In the field of nonprofit and civil society studies, specific kinds of organizations are sometimes exclusively labeled as intermediary organizations or “intermediaries.” According to Anheier and List (2006: 137) they “exist primarily in the social service delivery fields, where they tend to connect smaller organizations and the people they serve to the local delivery system, as well as in the field of international development and humanitarian relief, where they often mediate between foreign funding agencies and local government agencies or community organizations.” According to another nonprofit dictionary an intermediary is “a person or group who links the money and time of donors with the needs that nonprofit groups seek to meet. Furthermore, consultants, trainers, counselors, and program officers serve as intermediaries in the nonprofit sector. They run their own companies as intermediary nonprofit organizations or work for foundations, support centers, fund-raising...
This is a preview of subscription content, access via your institution.
Tax calculation will be finalised at checkout
Purchases are for personal use onlyLearn about institutional subscriptions
Anheier, H. K., & List, R. A. (2005). A dictionary of civil society, philanthropy and the non-profit sector. London: Routledge.
Berger, P. L., & Neuhaus, R. J. (1996 ). In M. Novak (Ed.), To empower people: from state to civil society. Washington, DC: AEI.
Dekker, P. (2004). The Netherlands. In A. Evers, & J. L. Laville (Eds.), The third sector in Europe Cheltenham: Edward Elgar. (pp. 144–165).
Fung, A. (2003). Associations and democracy. Annual Review of Sociology, 29, 515–539.
Maloney, W. A., & Rossteutscher, S. (Eds.) (2007). Social capital and associations in European democracies. London: Routledge.
Müller-Jentsch, W. (1985). Trade unions as intermediary organizations. Economic and Industrial Democracy, 6, 3–33.
Olson, M. (1982). The rise and decline of nations. New Haven, CT: Yale University Press.
Putnam, R. D. (with L. Leonardi en, R.Y. Nanetti) (1993). Making democracy work. Princeton, NJ: Princeton University Press.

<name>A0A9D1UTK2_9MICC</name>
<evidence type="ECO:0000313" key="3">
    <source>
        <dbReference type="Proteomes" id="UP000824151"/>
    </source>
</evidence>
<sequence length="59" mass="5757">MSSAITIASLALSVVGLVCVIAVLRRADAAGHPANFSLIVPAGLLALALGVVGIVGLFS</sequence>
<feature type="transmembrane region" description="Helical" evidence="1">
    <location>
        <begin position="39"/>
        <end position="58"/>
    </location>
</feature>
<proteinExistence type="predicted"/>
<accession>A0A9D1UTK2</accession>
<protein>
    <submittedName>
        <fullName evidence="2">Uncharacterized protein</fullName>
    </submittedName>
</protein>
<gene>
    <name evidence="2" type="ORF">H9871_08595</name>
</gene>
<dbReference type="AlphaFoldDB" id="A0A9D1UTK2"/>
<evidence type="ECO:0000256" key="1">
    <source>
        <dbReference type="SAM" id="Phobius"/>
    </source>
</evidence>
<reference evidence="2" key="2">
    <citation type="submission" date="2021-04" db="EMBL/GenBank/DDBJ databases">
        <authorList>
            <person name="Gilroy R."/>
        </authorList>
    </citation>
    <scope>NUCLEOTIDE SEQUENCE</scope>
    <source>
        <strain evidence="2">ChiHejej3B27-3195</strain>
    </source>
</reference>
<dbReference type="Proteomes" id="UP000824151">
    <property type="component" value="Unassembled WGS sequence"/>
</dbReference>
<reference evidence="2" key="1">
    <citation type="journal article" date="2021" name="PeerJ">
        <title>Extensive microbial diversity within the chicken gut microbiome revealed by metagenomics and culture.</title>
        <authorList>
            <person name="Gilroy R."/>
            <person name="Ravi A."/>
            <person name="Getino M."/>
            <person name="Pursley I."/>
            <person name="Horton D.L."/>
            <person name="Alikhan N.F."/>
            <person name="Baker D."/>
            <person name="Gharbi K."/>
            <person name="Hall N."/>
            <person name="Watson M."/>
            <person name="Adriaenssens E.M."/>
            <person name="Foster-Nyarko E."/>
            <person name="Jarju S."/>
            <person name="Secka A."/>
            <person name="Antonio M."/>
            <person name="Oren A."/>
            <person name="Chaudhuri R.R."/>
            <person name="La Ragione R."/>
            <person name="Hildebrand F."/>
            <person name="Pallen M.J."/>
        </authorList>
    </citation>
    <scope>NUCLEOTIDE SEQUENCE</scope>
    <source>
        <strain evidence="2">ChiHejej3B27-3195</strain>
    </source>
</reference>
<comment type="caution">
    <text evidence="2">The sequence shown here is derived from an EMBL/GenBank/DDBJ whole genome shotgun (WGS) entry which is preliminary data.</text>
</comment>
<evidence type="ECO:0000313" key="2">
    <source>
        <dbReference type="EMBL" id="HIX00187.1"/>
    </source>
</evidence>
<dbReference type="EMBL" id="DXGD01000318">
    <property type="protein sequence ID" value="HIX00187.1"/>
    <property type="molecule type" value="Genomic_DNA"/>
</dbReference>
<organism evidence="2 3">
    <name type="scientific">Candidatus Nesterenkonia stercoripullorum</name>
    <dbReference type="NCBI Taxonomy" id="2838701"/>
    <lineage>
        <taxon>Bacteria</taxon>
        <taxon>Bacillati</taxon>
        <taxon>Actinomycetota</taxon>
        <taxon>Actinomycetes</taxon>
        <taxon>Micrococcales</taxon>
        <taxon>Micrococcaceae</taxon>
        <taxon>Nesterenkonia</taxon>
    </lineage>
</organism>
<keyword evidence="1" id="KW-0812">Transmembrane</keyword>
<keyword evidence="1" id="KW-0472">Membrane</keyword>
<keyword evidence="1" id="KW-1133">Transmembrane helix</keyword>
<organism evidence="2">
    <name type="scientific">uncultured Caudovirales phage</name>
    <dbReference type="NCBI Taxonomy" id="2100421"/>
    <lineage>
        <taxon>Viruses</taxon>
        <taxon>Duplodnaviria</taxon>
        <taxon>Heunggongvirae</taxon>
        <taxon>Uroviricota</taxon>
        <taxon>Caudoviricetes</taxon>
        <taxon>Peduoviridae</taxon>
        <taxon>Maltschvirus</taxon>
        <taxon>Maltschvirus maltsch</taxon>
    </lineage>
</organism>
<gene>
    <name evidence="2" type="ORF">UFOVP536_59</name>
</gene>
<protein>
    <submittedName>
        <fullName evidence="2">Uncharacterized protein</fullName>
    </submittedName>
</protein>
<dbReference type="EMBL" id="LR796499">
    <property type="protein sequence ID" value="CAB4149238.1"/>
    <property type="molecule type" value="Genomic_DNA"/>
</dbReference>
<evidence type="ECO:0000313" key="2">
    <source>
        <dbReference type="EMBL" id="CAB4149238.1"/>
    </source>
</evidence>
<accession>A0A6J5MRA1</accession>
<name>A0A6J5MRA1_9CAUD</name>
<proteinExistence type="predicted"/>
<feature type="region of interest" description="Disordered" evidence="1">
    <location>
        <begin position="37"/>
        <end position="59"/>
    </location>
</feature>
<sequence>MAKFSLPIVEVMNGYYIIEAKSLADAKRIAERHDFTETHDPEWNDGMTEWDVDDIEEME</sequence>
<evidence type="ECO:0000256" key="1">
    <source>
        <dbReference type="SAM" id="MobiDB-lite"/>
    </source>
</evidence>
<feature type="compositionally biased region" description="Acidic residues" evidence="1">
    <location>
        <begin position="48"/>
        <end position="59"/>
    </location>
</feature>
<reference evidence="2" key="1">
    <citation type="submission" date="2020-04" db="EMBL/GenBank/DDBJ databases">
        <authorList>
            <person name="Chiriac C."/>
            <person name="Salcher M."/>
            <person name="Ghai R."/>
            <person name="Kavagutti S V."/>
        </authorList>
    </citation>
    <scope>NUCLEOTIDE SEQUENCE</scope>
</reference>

Salamon, L. M., & Anheier, H. K. (1998). Social origins of civil society. Voluntas, 9, 213–248.
Sanyal, P. (2006). Capacity building through partnerships. Nonprofit and Voluntary Sector Quarterly, 35(1), 66–82.
Smith, D. H., Stebbins, R. A., & Dover, M. A. (2006). A dictionary of nonprofit terms and concepts. Bloomington, IN: Indiana University Press.
Streeck, W., & Schmitter, Ph. C. (1985). Community, market, state – and associations? In W. Streeck, & Ph. C. Schmitter (Eds.), Private interest government. London: Sage.
Taylor, C. (2003 ). Modes of civil society. In C. M. Elliott (Ed.), Civil society and democracy. New Delhi: Oxford University Press. (pp. 43–62).
Te’eni, D., & Young, D. R. (2003). The changing role of nonprofits in the network economy. Nonprofit and Voluntary Sector Quarterly, 32(3), 397–414.
Van Deth, J. W. (1997). Introduction. In J. W. Van Deth (Ed.), Private groups and public life. London: Routledge. (pp. 1–23).
Villa, D. (2006). Tocqueville and civil society. In C. B. Welch (Eds.), The Cambridge companion to Tocqueville. Cambridge: Cambridge University Press. (pp. 216–244).
Warren, M. E. (2001). Democracy and association. Princeton, NJ: Princeton University Press.
Wnuk-Lipinski, E. (2007). Civil society and democratization. In R. Dalton & H. D. Klingemann (Eds.), The Oxford handbook of political behavior. Oxford: Oxford University Press. (pp. 675–692).
Editors and Affiliations
© 2010 Springer Science+Business Media, LLC
About this entry
Cite this entry
Dekker, P. (2010). Intermediary Organizations and Field. In: Anheier, H.K., Toepler, S. (eds) International Encyclopedia of Civil Society. Springer, New York, NY. https://doi.org/10.1007/978-0-387-93996-4_46
Publisher Name: Springer, New York, NY
Print ISBN: 978-0-387-93994-0
Online ISBN: 978-0-387-93996-4